“That’s Amore” – one of the seminar offerings at the 11th Annual Steamboat Wine Festival – was a review of wines from the top-producing regions of Italy, which has been in the wine business for some 3,000 years. Host Jamie Adams of The Sorting Table led a packed house through a survey of six Italian wines. We traveled quickly from the Treviso region to Abruzzo, Serralunga d’Alba, Tuscany, and points beyond.
Adams introduced The Sorting Table as a wine distributor that specializes in organically or sustainably produced wines from small, family-owned wineries in Italy, Spain, France, New Zealand, and California. Tasting all six was a treat.
Prosecco has become almost synonymous with Italy. This has not necessarily been a good thing in the eyes of the Italian wine industry, due in part to some lesser-quality wines that had been labeled Prosecco. The term “Prosecco” has since been limited to wine made from Glera grapes and produced in the traditional style in the Treviso DOC appellation.
We sampled Borgoluce Valdobbiadene Prosecco Superiore DOCG Brut, made from 100% Glera grapes. It had a sweet fragrance, with floral notes, yeast, and vanilla. On the palate it was dry, crisp, and high in acid. This wine would hold up well to rich foods.
Cool aside: the label on the bottle is printed with Latin words that are part of the decree from the King of Italy that gave the land to the Collalto family in 949. The Collalto family still owns those lands.
This region is known for its rolling hills and proximity to the Adriatic Sea. Grapes were cultivated there in Roman times. The wines are cool and crisp, coming from limestone soil and ripening in the maritime climate. This adds what Adams described as a “sea-salty” character to the wines.
In 2000, winemaker Riccardo Tiberio purchased 8 hectacres of old-vine Trebbiano Abruzzese in the Montepulciano d’Abruzzo DOP. Today his son and daughter, Antonio and Christina, manage the winery.
We sampled Tiberio Pecorino IGP, made from 100% Pecorino grapes. Similar to the cheese, the grapes are named for the sheep that graze the steep hills. The wine smelled of citrus and tropical fruits and offered a balance of fruit and acid.
3. Alto Aldige
In the far north of Italy lies a region nestled in a valley between the Rhaetian Alpa and Dolomites. It is close to Austria and has a history of diverse fruit cultivation. Pinot Grigio is grown in the region; Santa Margherita Pinot Grigio is produced there.
We sampled St. Michael-Eppan Sauvignon Lahn. It had a nose of sunkissed herbs and grasses, as well as ripe pineapple. It tasted of lime, mineral, and tropical fruit. St. Michael-Eppan is a wine co-op of more than 350 growers. The grapes were sourced from the Lahn Vineyard, which is known for its lush fruit. Winemaker Hans Terzer is recognized as one of the best winemakers in the world, and this wine is one example of why.
4. Serralunga d’Alba
One word: Barolo. The Piedmont region is prized for its wines made from Nebbiolo, Barbera, and Dolcetto grapes. The family of Giovanni Rosso has bucked the recent trend of producing huge New World-style oaky Barolo and is producing more subtle and refined wines aged in 2500 liter neutral oak casks. Adams described how this results in rounder, softer wines that retain their structured character.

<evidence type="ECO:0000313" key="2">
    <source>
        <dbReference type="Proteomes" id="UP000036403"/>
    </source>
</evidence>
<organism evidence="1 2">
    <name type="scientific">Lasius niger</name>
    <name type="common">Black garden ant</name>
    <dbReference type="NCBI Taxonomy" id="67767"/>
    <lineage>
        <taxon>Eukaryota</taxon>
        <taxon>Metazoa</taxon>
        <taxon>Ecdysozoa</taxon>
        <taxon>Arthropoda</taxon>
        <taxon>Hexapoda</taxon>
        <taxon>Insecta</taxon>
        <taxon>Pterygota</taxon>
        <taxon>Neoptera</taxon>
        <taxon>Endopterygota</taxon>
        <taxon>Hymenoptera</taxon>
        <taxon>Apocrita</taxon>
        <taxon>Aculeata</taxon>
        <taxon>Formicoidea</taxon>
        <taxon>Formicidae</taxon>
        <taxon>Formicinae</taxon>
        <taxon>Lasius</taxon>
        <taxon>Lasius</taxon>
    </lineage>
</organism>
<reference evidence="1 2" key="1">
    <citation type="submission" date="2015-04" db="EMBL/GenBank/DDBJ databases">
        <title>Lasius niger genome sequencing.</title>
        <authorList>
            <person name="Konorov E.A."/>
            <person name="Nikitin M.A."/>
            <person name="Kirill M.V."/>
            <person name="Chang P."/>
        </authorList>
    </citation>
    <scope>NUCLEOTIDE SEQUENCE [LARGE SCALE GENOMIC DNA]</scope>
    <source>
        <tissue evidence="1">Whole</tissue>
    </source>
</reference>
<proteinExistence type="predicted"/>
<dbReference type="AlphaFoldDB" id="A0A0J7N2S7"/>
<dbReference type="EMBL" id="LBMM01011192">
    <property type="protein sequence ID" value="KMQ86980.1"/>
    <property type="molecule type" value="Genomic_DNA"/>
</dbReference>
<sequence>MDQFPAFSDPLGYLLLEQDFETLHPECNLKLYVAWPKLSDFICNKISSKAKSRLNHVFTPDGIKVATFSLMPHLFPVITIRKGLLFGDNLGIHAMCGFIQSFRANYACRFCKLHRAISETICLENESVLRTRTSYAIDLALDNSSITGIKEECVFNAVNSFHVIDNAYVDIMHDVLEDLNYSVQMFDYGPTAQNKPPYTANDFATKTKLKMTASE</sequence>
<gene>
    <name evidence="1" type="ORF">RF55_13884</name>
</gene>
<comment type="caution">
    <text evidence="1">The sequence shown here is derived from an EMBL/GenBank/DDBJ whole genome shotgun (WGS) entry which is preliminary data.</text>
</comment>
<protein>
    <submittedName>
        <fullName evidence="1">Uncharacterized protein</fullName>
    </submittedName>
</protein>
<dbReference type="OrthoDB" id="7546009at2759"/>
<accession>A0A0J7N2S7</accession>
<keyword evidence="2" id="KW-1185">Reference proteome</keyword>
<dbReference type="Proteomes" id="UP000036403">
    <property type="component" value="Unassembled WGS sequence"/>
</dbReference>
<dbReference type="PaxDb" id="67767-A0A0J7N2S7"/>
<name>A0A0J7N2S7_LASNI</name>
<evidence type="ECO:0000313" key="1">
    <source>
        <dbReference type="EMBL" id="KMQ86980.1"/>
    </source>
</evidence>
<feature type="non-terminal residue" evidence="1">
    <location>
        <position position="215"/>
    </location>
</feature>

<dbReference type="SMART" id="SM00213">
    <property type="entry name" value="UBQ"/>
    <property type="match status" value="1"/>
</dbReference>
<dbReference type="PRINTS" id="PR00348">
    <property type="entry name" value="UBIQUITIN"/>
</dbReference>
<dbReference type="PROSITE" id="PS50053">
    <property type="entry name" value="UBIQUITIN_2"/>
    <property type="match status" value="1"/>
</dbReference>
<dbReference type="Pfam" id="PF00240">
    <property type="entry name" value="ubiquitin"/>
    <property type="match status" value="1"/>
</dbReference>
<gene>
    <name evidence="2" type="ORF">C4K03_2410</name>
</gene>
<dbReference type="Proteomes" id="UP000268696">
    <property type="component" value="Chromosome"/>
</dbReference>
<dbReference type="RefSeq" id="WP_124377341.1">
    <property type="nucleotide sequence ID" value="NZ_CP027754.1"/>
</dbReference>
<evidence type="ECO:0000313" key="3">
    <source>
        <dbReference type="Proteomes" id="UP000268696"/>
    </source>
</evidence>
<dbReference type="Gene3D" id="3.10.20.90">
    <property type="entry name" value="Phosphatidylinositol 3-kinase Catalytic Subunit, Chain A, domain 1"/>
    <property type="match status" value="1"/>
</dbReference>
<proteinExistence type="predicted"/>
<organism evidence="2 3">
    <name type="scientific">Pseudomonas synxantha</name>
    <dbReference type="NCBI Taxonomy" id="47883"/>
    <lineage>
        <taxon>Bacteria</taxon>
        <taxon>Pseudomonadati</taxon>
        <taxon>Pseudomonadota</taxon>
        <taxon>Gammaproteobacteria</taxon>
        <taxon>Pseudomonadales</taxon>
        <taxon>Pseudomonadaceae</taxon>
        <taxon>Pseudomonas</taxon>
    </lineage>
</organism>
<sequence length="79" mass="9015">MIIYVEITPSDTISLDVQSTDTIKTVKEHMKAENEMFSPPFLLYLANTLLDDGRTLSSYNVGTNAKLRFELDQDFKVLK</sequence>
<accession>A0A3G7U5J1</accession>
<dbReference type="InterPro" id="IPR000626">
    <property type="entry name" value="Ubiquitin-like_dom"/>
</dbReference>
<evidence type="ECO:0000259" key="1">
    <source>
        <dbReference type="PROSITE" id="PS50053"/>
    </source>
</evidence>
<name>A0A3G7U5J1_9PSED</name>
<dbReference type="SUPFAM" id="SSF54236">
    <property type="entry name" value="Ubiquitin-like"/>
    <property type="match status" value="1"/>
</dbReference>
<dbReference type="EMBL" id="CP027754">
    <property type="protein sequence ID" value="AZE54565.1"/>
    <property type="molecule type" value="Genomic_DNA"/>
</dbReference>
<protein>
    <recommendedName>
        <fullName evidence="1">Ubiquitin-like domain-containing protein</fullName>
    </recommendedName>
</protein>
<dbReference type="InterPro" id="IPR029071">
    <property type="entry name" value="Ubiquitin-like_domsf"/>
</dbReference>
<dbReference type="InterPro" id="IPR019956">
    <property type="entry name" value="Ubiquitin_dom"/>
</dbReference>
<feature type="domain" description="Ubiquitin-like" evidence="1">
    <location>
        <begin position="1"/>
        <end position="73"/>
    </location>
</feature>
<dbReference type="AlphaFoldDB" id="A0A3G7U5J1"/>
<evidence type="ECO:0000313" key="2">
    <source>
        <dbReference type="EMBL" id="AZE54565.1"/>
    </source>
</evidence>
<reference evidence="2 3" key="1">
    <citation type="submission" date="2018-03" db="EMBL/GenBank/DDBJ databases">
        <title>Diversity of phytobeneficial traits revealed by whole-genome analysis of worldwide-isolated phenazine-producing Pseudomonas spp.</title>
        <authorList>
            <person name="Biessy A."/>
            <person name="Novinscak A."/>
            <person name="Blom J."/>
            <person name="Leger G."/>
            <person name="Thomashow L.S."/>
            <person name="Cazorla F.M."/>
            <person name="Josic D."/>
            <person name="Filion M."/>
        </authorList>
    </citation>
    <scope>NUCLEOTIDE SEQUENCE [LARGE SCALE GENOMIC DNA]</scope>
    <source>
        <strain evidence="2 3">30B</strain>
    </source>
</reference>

We sampled Giovanni Rosso Barolo DOCG Serralunga d’Alba. It smelled boldly of cherries and tasted of tart cherries and earth with balanced tannins and acidity. Simply delicious.
5. Chianti Classico
Tuscany! Adams said this region leads Italy in tourism. He polled the room and found most had visited Tuscany and most had sampled Chianti wines. Some of these grapes are grown on hillsides so steep they are terraced. In order to be called “Chianti Classico,” by law 80% of the grapes in the bottle must be Chianti Classico.
We sampled Castello di Ama Riserva Chianti Classico. Named for the “castle of love,” it smelled and tasted of cherries, earth, and spice. It was a far cry from the wine in a straw-covered bottle that when empty becomes a candle holder!
Tranquility. The bucolic nature of the region and its vineyards, olive groves, and wheat fields appealed to Giancarlo and Nuccia Gloder. In the 1970s they invested in Montalcino as a getaway from their busy lives in Milan. The Gloders planned to produce two Brunellos, a traditional wine aged in Slovenian oak for three years, and a modern style aged in 500-liter French oak tonneux to minimize the role of oak in the aging. Around the time of their first vintage, Gloder turned over the operations to his then 22-year-old daughter, Paola. She made the bold decision to age the wine in new French Oak, which gave the wine a nuanced complexity. They named this wine Altero for “self confident.” At first her Altero was more prized than her Brunello, and sold for $10.00 more per bottle.
We sampled Poggio Antico Rosso di Montalcino. This wine is essentially Brunello with less time spent aging in oak and in the bottle. Think of it as wine for the impatient. Winemakers release Rosso earlier to drink while everyone waits for the Brunello to be released. Made from the same grapes, Rosso serves as a sneak peak of that year’s Brunello vintage, but is more affordable. The nose was a lush fruit basket of red and black fruit. It tasted of tart red fruit with balanced acid and tannins. This glass disappeared quickly!
I did say tasting these wines was a treat.
Until our next adventures in wine and food…..
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